Updated mobile timeline for newspapers makes the news

By Clyde Bentley on December 16, 2010 0 Comments Ideas

Clyde Bentley, 2009-2010 Fellow

Last February, I raised more than a few media eyebrows with a post on this blog outlining a timeline of actions newspapers should take if they want to be mobile players by 2013. That date, you may recall, was prompted by the Gartner Research prediction that more Web access would come through mobile devices than PCs by 2013.

This week Amy Gahran asked me to update my timeline for the Knight Digital Media Center News Leadership 3.0 blog.  And I'm all over the Web again this week. We didn't go through the timeline date-by-date, but I did express my disappointment that so many newspapers missed the key June deadline to launch a mobile Web site.

Publishers, editors and most everyone else have fallen into the marketing frenzy over apps.  I'm also in love with the  apps on my phone -- they give me access to an incredible array of flashy services.  But the point of that timeline was to illustrate how little time we have to shoehorn the digital journalism we developed over a decade or more onto a 3-inch-or-less mobile screen.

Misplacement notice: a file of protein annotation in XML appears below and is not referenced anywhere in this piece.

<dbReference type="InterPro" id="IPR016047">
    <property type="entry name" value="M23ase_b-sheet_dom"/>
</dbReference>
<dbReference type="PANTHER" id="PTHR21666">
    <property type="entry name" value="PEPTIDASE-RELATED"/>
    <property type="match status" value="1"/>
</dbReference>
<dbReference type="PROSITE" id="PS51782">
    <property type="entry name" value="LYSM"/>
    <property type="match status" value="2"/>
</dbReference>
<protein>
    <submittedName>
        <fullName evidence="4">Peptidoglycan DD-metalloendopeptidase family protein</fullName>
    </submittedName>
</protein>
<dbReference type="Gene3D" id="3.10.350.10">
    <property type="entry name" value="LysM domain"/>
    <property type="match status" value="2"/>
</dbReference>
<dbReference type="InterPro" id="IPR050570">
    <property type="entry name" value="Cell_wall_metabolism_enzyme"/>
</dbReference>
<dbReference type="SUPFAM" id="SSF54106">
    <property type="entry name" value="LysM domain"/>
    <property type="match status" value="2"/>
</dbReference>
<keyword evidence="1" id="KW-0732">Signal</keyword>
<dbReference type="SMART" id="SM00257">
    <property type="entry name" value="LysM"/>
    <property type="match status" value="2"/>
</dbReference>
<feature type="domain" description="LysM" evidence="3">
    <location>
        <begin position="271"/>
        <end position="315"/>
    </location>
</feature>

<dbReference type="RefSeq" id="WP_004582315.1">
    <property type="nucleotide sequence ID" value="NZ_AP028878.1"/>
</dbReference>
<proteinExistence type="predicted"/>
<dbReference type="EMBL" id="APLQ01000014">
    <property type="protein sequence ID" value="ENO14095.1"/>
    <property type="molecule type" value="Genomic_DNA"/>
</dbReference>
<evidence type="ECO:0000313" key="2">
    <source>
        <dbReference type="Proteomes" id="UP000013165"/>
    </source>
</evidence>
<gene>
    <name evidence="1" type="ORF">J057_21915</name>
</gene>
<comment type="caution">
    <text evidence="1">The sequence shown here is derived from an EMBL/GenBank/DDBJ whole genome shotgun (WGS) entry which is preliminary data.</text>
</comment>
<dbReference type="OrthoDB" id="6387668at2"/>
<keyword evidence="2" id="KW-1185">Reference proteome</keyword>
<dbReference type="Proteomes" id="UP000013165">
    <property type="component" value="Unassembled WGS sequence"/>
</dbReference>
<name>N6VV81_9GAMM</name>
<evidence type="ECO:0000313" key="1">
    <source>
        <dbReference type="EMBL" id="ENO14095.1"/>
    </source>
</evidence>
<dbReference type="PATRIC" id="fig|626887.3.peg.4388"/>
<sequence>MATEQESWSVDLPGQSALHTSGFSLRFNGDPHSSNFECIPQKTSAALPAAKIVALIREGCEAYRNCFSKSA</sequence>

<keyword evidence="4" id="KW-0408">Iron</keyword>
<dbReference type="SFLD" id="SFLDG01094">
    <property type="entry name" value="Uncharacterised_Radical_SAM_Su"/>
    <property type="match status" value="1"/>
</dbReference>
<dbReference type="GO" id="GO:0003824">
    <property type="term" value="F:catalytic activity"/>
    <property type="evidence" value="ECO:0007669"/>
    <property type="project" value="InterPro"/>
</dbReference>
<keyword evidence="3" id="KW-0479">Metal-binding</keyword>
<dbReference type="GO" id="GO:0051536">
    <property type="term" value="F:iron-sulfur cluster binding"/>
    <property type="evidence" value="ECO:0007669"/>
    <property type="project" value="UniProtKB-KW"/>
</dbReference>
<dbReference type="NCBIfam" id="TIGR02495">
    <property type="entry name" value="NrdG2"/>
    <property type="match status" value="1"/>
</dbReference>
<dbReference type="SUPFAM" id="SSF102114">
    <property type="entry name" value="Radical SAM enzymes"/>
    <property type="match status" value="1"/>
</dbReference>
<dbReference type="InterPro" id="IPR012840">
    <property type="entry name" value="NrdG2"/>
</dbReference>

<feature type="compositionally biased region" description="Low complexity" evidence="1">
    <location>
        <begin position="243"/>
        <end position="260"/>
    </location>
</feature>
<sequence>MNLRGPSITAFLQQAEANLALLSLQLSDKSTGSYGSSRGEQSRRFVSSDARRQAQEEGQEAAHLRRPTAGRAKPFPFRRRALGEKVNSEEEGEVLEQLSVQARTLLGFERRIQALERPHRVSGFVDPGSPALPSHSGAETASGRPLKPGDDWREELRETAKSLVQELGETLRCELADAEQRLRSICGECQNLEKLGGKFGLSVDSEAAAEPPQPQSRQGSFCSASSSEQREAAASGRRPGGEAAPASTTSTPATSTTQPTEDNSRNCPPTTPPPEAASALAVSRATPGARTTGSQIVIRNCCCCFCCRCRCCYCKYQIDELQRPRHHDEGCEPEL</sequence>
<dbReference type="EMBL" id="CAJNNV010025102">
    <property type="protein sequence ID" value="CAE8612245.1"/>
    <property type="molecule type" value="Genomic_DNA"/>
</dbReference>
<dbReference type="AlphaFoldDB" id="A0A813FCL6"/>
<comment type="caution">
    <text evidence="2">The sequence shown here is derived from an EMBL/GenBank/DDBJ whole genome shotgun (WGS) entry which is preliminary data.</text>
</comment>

When any market is on fire, the winning strategy is to develop top-of-mind awareness rather the just technical superiority.  Remember the VHS-Betamax battle for home video players?  Ad folks know that you can only be the first product that people think of if you are broadly available and well-marketed.

If we hope that by 2013 Americans with a free moment or two will click to a newspaper app on their phone, they need to already identify us as a convenient news content provider.  Unless you have the money to quickly produce an app for every operating system out there, that means powering up a Mobile Web site.  The Mobile Web is available via any phone with a browser, which vastly increases the available audience over producing just an iPhone app.

We've had good online newspapers for years, but a complicated site with tiered links and tiny type won't play at all in the miniature version.  So phone users must automatically be taken to a mobile version that they can read with one hand tied behind their back.  Literally.

I also fear that too many papers have jumped over the mobile technology most used in the U.S. -- text messaging.  Nielsen recently verified that less than 30% of U.S. mobile users have smartphones capable of accessing the Web and running apps.  But text is king no matter type of phone you use.  Ignoring a communication channel used by more than 70% of adults seems a bit absurd -- especially when there are models for SMS journalism all over the world.

Please read Amy's article -- she may have summarized my thoughts better than I could myself.

By the way, Google Alerts sent me a long list of blogs and sites that linked to Amy's article.  My favorite, however, was in Just Car/All About Cars.  There I was in the "Lastest" (?) Bentley News -- right along with a which-is-better discussion about the Beamer, Benz or Bentley.

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